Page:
This is down to personal choice but pick something which works for your needs. If you’re going to be carrying the bag with you it’s best to find the lightest and smallest one possible, which still provides enough warmth for your trip. If you’re going to be driving to a camping area then maybe the weight doesn’t matter you want to find the most comfortable option possible?

Sleeping bags also come in a number of different shape styles which may be more suited to different people. 

Rectangular: gives you more room to move, airier and suited to warmer temperatures. They can also be opened to form a duvet though they are generally larger and heavier.

Semi rectangular or loose mummy: a compromise between rectangular and mummy styles of sleeping bags.

Mummy: the warmest option which is generally smaller, lighter and often has the most advanced technology. It does allow less movement but is the most practical for outdoors trips when size/warmth ratio is a concern.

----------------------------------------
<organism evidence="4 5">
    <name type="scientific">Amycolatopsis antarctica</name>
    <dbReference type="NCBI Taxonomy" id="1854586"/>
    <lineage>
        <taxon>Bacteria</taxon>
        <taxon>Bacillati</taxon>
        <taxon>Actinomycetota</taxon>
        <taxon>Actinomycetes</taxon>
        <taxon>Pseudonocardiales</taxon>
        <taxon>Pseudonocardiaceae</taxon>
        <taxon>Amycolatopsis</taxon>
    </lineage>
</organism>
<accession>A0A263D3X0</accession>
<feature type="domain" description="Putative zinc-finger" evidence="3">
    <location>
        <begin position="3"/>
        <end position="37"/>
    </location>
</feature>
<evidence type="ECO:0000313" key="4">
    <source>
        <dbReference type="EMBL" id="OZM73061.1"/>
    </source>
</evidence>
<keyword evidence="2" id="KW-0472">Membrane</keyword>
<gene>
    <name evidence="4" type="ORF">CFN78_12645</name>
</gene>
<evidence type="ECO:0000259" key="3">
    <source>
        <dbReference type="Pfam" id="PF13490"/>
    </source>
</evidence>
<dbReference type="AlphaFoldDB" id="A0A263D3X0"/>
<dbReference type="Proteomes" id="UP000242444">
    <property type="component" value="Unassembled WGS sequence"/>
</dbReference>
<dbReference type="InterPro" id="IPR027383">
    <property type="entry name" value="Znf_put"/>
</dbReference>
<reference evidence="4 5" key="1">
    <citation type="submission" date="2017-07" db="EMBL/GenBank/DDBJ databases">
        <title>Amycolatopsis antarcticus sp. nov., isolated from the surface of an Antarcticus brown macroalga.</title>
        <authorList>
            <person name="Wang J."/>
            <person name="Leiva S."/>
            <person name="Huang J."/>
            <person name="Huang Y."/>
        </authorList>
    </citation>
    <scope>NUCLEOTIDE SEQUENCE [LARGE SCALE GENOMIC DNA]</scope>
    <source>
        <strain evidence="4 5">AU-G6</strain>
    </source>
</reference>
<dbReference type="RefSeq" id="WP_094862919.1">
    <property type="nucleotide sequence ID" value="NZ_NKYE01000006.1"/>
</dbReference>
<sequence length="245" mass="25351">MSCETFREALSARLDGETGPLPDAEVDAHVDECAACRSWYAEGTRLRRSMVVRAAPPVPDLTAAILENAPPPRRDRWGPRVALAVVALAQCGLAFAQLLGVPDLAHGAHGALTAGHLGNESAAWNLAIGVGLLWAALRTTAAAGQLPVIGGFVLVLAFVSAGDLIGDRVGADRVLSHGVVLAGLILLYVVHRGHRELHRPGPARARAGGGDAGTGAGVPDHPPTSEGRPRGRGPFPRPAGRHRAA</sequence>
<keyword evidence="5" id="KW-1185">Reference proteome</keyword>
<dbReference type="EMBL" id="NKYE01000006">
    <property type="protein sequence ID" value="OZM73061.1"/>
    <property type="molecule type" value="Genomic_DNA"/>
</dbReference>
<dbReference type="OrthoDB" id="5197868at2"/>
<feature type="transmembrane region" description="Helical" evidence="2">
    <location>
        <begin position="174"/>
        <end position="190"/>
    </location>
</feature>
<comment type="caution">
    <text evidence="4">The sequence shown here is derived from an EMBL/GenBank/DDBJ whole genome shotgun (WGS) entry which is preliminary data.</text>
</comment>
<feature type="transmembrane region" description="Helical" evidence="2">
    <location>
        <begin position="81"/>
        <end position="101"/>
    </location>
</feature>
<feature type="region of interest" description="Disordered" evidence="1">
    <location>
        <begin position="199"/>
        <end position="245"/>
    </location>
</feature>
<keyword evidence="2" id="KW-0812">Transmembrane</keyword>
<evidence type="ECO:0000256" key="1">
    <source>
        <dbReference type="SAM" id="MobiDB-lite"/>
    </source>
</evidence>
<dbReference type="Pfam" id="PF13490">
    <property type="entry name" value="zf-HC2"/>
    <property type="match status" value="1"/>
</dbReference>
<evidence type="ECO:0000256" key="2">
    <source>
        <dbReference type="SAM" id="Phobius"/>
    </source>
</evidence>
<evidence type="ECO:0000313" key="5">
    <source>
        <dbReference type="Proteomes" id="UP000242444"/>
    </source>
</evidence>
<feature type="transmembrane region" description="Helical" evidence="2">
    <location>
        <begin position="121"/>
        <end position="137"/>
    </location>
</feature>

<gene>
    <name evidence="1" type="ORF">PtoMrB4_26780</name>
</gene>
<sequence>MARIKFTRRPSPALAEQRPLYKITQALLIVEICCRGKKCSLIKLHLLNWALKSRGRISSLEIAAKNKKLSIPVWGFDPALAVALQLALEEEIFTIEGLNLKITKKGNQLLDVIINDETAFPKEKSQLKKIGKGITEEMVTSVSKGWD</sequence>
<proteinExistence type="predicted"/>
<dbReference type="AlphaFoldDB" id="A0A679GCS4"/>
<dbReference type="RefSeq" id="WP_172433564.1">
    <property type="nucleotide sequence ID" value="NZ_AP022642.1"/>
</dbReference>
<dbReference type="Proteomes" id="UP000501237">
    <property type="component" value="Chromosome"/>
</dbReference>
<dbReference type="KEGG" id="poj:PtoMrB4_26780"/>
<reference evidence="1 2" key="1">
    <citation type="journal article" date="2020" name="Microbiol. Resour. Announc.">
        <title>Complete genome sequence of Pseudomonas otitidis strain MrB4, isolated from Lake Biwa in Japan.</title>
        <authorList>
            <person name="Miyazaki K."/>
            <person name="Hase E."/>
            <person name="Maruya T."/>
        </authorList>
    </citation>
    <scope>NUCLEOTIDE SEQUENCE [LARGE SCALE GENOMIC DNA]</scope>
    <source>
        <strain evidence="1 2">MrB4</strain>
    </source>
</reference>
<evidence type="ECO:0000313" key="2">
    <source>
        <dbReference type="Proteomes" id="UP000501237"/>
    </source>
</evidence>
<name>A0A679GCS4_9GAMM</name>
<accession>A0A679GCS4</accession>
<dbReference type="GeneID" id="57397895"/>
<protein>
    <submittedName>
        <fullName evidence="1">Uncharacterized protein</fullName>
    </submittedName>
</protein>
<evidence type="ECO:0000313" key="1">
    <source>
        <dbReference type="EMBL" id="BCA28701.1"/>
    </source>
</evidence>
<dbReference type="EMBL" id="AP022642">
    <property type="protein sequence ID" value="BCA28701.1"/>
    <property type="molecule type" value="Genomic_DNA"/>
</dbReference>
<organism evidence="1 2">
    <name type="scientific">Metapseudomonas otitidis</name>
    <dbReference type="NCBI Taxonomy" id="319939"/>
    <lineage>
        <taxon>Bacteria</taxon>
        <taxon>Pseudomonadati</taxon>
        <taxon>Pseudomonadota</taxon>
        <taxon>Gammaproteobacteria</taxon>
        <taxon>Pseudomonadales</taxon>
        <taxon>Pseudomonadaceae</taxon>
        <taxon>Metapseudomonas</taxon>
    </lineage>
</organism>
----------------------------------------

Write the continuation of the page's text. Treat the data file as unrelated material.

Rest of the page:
Double: best for couples or families wanting to sleep together. Body heat keeps you warm but it can be big and bulky for a single person to carry. 

Many sleeping bags come in different models for body size e.g short, regular or long options and also male or female, so you can pick the right thing for you.

And finally, the weight. Usually, the colder conditions a sleeping bag is for the larger and heavier it will become but these are the average weights you’re likely to come across:

  • Lightweight = less than 1 kg
  • Standard = Less than 2 kg
  • Heavy = less than 3 kg 

*Tip* Think about your trip and whether you’ll be carrying the sleeping bag for long periods of time. Trying to shove a massive bag into a rucksack isn’t fun and will weigh you down on things like long hiking trips.